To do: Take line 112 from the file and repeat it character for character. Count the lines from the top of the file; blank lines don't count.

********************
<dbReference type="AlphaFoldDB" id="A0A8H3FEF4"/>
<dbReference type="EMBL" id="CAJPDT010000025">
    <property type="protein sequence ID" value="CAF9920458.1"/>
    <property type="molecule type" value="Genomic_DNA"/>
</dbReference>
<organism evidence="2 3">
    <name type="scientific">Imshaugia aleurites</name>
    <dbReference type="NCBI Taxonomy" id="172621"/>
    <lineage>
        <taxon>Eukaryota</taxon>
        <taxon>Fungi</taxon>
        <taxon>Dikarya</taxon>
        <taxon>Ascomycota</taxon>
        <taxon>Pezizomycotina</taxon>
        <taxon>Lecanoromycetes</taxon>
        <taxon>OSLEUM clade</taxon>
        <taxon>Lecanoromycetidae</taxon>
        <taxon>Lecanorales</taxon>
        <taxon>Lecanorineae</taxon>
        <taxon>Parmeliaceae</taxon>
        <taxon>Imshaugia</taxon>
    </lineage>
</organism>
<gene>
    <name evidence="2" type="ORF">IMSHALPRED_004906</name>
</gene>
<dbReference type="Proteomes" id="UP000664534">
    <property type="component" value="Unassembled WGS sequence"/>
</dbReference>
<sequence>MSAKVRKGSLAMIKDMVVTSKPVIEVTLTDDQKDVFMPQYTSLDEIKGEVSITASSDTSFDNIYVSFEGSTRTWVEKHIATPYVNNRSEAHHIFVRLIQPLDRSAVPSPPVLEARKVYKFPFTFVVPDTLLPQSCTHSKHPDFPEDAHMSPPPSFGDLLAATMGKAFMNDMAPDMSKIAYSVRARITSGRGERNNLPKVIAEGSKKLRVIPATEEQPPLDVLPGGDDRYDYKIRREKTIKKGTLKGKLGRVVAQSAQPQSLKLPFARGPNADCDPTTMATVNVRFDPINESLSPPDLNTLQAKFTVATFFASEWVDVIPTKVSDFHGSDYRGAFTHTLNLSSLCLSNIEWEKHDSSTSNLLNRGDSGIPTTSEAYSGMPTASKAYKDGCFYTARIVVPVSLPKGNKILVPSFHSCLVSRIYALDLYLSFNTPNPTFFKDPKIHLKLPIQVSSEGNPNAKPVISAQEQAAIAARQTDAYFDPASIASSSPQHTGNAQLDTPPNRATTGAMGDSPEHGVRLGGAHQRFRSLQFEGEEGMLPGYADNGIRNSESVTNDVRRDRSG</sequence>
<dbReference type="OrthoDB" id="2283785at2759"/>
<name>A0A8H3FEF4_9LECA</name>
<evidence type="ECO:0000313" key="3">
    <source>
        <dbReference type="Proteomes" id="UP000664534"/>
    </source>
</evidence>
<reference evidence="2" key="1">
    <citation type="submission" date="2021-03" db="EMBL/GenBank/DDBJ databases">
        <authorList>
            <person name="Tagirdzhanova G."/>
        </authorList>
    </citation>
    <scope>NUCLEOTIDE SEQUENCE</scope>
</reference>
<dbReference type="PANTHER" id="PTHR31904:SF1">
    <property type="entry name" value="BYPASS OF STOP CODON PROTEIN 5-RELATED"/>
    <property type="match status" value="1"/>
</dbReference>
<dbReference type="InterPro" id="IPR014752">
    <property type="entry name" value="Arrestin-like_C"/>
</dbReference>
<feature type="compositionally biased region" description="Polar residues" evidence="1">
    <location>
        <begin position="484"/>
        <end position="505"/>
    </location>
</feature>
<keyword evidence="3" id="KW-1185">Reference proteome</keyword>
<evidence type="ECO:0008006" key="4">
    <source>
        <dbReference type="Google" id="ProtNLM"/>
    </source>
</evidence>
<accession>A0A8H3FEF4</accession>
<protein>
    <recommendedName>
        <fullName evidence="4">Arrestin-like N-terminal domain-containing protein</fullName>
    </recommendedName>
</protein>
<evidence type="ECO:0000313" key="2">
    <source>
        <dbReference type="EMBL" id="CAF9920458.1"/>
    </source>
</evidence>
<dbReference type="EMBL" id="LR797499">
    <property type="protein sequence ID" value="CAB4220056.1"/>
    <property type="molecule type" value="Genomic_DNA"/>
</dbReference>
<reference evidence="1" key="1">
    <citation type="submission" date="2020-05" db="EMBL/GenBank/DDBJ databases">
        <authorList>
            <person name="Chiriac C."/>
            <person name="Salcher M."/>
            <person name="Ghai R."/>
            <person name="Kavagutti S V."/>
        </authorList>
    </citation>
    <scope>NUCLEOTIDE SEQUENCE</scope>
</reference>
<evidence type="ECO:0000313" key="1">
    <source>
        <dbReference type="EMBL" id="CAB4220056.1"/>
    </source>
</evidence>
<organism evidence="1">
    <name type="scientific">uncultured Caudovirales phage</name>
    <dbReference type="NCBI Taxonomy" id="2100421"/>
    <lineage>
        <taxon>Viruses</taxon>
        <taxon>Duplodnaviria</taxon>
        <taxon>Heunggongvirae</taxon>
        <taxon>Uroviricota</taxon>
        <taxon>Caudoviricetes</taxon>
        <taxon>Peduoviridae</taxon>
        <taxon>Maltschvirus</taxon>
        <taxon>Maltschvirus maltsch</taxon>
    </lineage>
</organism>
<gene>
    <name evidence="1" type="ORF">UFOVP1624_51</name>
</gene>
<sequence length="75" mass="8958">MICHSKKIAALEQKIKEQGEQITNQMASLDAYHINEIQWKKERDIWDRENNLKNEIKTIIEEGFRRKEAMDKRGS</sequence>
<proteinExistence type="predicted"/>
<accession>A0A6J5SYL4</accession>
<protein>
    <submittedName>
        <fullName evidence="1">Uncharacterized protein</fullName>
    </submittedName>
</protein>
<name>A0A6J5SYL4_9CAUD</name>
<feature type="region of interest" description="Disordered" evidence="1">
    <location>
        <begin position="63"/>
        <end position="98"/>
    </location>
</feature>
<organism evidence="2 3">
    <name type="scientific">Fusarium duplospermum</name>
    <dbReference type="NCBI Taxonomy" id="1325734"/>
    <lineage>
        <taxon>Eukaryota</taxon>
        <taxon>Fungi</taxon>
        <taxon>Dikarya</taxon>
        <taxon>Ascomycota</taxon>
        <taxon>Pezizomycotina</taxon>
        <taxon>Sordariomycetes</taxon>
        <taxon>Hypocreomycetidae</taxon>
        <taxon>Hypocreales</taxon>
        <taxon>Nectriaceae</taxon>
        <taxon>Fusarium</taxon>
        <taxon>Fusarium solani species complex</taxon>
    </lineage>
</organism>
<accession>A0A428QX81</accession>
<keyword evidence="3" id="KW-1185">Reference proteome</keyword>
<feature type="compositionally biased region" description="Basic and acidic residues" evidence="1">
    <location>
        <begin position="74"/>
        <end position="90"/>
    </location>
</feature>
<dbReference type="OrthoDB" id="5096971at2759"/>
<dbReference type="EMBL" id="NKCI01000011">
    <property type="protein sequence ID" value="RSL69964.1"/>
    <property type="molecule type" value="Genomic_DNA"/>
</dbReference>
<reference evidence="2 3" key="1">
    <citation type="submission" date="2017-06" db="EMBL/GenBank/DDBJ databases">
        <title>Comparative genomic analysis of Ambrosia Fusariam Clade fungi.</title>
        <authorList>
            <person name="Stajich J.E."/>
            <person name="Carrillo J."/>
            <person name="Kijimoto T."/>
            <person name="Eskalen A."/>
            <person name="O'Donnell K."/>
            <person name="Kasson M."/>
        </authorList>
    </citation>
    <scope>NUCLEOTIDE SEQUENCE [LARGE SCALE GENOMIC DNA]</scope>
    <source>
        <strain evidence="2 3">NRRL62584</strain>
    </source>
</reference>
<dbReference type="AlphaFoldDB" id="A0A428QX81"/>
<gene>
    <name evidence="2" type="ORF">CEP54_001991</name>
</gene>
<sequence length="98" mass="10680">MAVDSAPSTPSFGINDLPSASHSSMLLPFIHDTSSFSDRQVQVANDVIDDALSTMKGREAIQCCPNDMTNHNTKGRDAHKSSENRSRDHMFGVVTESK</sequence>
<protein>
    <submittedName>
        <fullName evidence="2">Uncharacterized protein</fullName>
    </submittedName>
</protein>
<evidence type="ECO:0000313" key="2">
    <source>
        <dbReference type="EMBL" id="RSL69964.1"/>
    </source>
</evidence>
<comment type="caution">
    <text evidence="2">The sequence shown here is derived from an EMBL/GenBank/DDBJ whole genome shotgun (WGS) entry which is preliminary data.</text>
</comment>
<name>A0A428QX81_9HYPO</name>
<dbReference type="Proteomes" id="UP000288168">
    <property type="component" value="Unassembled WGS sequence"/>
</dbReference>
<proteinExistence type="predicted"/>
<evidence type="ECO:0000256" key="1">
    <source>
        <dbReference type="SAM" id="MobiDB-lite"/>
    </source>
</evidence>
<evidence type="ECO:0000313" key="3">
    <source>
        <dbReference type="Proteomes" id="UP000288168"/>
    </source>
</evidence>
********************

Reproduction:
</gene>